More than half of Australia is choking on smoke, and skies across the country glow orange as bushfires continue to ravage the continent.
Since the start of the bushfire season in September, an estimated 25.5 million acres have burned, according to Reuters, and at least 25 people have died. More than 1 billion animals are feared dead, and an estimated 2,000 homes have been destroyed. Hundreds of thousands of people have been forced to evacuate.
The total damage and economic losses will exceed US$100 billion, according to AccuWeather Founder and CEO Joel Myers.
Australia experiences fires during its summer, which runs from December to March, but this year's crisis – which comes on the heels of a heat wave and prolonged drought – is unprecedented. The fires that plagued the Brazilian Amazon this year, by comparison, burned through 17.5 million acres of rainforest.
The smoke plume from Australia's blazes is nearly unfathomable in size: 1.3 billion acres of sky are engulfed in ash and smoke that can be seen from space. That's an area three times the size of Mexico, half the size of Canada, and bigger than the 11 biggest US states combined.
In December, an official in New South Wales said the state was experiencing the "longest" and "most widespread" period of poor air quality in its history.
"I looked out into smoke-filled valleys, with only the faintest ghosts of distant ridges and peaks in the background," Michael Mann, a US climate scientist who is on sabbatical in Sydney, wrote in The Guardian on Thursday.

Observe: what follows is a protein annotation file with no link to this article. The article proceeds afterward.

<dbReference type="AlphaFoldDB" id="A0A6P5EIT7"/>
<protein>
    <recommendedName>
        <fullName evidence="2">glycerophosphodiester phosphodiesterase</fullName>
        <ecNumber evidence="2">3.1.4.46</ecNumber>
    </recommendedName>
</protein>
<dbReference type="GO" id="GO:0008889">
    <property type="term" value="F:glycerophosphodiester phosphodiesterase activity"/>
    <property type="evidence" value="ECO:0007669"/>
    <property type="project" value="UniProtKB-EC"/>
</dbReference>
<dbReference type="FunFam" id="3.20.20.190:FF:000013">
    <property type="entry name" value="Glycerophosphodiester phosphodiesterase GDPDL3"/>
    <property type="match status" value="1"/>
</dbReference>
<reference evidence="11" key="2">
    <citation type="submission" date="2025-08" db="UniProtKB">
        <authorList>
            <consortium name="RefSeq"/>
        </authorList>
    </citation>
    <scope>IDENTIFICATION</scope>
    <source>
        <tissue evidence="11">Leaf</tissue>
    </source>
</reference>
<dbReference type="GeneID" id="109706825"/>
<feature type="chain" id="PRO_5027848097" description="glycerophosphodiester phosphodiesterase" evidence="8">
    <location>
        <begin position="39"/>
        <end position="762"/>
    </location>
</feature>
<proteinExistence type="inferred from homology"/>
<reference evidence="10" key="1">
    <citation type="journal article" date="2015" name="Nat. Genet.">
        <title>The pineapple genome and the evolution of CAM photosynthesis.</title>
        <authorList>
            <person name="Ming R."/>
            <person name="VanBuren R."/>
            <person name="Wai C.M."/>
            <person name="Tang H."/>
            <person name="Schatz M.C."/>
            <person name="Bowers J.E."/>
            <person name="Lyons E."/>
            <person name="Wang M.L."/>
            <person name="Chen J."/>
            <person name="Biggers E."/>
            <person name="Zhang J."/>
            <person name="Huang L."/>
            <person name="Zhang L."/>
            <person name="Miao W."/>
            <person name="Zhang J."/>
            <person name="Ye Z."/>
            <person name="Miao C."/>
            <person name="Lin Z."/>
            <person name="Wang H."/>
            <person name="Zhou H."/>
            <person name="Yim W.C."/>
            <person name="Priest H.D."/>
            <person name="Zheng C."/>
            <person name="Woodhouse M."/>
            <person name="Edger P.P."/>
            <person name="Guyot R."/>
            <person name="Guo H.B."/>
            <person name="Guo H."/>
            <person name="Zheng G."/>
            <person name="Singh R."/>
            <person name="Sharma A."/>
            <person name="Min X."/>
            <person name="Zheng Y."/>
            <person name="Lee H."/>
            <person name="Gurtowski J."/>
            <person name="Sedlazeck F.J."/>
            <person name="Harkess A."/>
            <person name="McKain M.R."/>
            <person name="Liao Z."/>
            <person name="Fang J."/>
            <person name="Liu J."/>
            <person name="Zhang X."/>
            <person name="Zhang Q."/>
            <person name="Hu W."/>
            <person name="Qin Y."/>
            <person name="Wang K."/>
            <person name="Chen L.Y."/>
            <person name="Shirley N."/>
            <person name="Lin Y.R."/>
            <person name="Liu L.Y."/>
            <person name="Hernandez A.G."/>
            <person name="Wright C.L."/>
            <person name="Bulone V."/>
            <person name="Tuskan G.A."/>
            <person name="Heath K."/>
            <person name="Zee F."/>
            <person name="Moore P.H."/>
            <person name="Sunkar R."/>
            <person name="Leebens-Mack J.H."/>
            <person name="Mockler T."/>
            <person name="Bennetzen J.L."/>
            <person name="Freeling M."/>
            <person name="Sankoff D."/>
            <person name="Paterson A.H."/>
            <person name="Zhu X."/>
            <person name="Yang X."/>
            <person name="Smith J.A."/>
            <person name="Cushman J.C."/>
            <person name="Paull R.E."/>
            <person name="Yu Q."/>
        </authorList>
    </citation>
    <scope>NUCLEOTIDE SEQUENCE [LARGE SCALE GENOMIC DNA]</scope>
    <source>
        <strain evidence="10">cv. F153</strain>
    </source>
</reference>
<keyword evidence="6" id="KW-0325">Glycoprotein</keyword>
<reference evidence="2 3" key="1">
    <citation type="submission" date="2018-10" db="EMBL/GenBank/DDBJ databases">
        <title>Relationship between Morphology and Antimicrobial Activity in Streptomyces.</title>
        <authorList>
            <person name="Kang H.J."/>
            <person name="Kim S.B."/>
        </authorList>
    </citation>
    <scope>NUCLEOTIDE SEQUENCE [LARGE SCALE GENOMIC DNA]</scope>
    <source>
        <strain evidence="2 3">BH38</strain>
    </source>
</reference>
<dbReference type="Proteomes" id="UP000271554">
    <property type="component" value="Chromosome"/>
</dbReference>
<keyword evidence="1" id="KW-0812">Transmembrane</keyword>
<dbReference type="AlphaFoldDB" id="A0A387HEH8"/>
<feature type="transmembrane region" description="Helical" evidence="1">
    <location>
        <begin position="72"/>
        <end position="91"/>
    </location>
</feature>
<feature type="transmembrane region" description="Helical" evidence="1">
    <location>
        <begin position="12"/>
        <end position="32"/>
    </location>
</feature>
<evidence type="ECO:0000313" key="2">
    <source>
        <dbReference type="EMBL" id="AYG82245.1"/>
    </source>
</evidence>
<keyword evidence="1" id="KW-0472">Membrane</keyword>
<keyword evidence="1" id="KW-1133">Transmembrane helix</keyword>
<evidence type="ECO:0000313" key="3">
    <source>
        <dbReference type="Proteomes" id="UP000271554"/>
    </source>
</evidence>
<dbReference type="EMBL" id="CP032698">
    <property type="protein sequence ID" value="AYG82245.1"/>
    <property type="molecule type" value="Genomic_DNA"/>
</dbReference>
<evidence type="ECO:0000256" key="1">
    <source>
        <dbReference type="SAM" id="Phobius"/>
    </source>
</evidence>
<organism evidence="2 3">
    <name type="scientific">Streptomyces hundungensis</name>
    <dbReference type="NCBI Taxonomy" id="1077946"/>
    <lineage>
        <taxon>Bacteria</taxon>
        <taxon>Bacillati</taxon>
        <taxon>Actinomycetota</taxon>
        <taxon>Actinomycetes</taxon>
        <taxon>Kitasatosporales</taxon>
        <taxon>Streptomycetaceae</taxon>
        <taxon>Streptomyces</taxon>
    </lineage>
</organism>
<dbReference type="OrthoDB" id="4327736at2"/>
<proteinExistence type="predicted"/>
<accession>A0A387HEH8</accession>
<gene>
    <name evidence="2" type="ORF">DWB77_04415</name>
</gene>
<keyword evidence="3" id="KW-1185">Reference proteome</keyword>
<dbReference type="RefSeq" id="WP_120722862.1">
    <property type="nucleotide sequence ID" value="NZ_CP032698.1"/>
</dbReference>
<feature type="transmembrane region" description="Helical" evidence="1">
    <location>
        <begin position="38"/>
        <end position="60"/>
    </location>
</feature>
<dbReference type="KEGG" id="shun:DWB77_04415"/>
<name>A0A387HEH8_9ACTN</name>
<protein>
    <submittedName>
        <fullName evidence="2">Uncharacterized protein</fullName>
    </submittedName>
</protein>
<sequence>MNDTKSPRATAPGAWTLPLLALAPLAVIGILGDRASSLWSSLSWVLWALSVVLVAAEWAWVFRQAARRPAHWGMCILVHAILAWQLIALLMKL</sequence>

Dry conditions in Australia's bushland and wooded areas have made the land ripe for sparks. Australia experienced its driest spring ever in 2019. December 18 was the hottest day in the country's history, with average temperatures hitting 105.6 degrees Fahrenheit, or 40.9 degrees Celsius.
In the past 15 years, Australia has experienced eight of its 10 warmest years on record. Winter rains, which can help reduce the intensity of summer fires, have declined significantly, The Sydney Morning Herald reported.
"We used to see hundreds of thousands of hectares burned in bushfires, but now we are seeing millions on fire," Pep Canadell, the executive director of the Global Carbon Project, told The Herald.
The following three graphics reveal the unimaginable scale of the Australia fires.
Australia's bushfire crisis has burned far more acreage than other recent fires and even the US's worst blaze ever.
Last year was a year of fire. Blazes cut through 6.4 million acres of the Siberian tundra over the summer, while 2.5 million acres of Alaskan wilderness went up in smoke. More than 100,000 fires started during just 10 August days in the Amazon rainforest.
But Australia's bushfires dwarf all of those events. In fact, this season obliterates the country's record for worst wildfire season; that was in 2009, when the Black Saturday bushfires razed 1.1 million acres.
Added up, the burned land in Australia as of Tuesday was about the size of the US state of Virginia.
The area of the resulting smoke – 1.3 billion acres – is equal to the areas of Alaska, Texas, California, Montana, New Mexico, Arizona, Nevada, Colorado, Oregon, Wyoming, and Michigan combined.
Nearly 70 percent of Australia is covered by a haze of smoke.
If that smoke cloud were to hang over Europe, it would engulf half of the continent.
The plume has reached as far as South America, and probably the Antarctic, according to the UN World Meteorological Organisation.
This article was originally published by Business Insider.
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